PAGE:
Louisiana State University won’t have to pay contempt fines for defying a judge’s order to disclose the names of applicants in a secretive 2013 presidential search, under a state appeals court’s ruling.
And instead of revealing the 35 semifinalists who received serious consideration for the presidency, LSU will have to identify only four people (including the winning candidate, F. King Alexander), who actually got as far as an interview.
The Louisiana Court of Appeal’s Dec. 30 ruling is a holiday gift to the trustees of LSU, who were facing a $500-a-day fine for every day they refused to disclose the information requested by the student newspaper, The Daily Reveille, and two professional papers.
Instead, the court decided Tuesday in a 3-0 ruling, LSU will have to pay only $30,800 in attorney fees to the publishers of two newspapers, The Advocate and The Times-Picayune, who challenged the closed-door search under Louisiana’s Public Records Act.
A 2006 Louisiana statute explicitly entitles the public to the names and backgrounds of “applicants” for executive positions such as college presidencies. The issue in the case, Capital City Press v. Louisiana State University Board of Supervisors, is when a potential candidate crosses the line from “just browsing” to “applying.”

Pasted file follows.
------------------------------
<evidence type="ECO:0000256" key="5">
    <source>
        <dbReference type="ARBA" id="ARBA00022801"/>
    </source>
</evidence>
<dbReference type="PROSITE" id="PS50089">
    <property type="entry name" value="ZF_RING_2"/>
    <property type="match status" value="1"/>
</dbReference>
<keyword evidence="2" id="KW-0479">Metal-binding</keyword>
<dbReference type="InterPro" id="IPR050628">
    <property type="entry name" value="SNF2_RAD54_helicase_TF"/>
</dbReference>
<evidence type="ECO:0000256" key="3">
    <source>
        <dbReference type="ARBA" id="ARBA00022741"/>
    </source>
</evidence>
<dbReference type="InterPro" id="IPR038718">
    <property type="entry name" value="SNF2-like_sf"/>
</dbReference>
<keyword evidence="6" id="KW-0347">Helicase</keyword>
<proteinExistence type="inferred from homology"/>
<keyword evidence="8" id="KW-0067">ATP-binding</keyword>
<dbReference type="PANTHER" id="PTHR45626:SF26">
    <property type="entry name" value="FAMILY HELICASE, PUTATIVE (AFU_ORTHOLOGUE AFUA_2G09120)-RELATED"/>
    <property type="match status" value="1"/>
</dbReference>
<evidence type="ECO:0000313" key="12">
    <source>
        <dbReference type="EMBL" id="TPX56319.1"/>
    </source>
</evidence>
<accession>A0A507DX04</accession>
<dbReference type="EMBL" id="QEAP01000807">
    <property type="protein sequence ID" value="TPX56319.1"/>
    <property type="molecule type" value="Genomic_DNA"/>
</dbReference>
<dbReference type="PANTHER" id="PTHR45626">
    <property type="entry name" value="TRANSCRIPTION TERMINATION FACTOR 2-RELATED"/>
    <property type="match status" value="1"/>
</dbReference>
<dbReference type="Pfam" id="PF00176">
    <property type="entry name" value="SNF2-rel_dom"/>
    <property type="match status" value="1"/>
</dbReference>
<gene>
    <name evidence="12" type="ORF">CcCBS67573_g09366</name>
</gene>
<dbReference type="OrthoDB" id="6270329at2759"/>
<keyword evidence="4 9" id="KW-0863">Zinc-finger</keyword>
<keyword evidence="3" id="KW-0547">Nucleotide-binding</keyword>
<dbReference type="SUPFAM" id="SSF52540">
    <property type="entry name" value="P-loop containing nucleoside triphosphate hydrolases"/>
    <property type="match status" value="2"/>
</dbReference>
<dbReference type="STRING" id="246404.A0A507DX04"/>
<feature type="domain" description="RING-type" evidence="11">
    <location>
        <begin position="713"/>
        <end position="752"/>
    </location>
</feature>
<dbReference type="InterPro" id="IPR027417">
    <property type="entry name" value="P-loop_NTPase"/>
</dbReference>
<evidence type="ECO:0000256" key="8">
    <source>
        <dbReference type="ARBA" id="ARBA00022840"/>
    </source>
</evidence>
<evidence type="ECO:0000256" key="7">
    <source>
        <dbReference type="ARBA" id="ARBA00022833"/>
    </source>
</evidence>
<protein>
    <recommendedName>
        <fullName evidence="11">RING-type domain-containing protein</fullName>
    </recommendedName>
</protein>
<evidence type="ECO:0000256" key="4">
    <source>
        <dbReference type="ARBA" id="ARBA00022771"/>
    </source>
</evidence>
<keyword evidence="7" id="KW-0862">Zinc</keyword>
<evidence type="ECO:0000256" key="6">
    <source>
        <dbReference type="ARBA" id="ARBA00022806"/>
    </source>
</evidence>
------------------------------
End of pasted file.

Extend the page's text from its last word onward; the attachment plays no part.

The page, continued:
Like many across the country, LSU’s presidential search was conducted largely by a private contractor, R. William Funk & Associates, that maintains a stable of would-be presidents who’ve agreed to have their resumes kept on file for consideration in future searches. From that stockpile, LSU’s trustees focused in on 35 “wish list” names and eventually contacted five about being interviewed. One took another position and another withdrew before being interviewed, leaving three who went through with the entire process.
The appeals court concluded that “applicant” means “an individual who has expressed his or her desire through words or actions to be considered for the position in question.” In the case of LSU’s presidency, that means not just asking for information about the position but affirmatively expressing willingness to be considered — which, the court held, only four candidates did: the three who interviewed and the one who withdrew. The public is entitled to their names.
In a separate ruling, the court also threw out contempt fines against LSU, finding that the university did not act unreasonably in refusing to comply with District Judge Janice Clark’s April 2013 disclosure order.
Tuesday’s decision largely reverses a pro-transparency decision by Clark, who slapped LSU with contempt-of-court fines — which ultimately totaled more than $46,000 — after the university defied her order to surrender the resumes of the 35 candidates the trustees seriously discussed.
Lawyers for both LSU and the newspapers told The Advocate that an appeal is possible, since neither side won a complete victory. To appeal, either side would have to file a petition with the Louisiana Supreme Court within 30 days of the time the notice of the appeals court’s decision was mailed.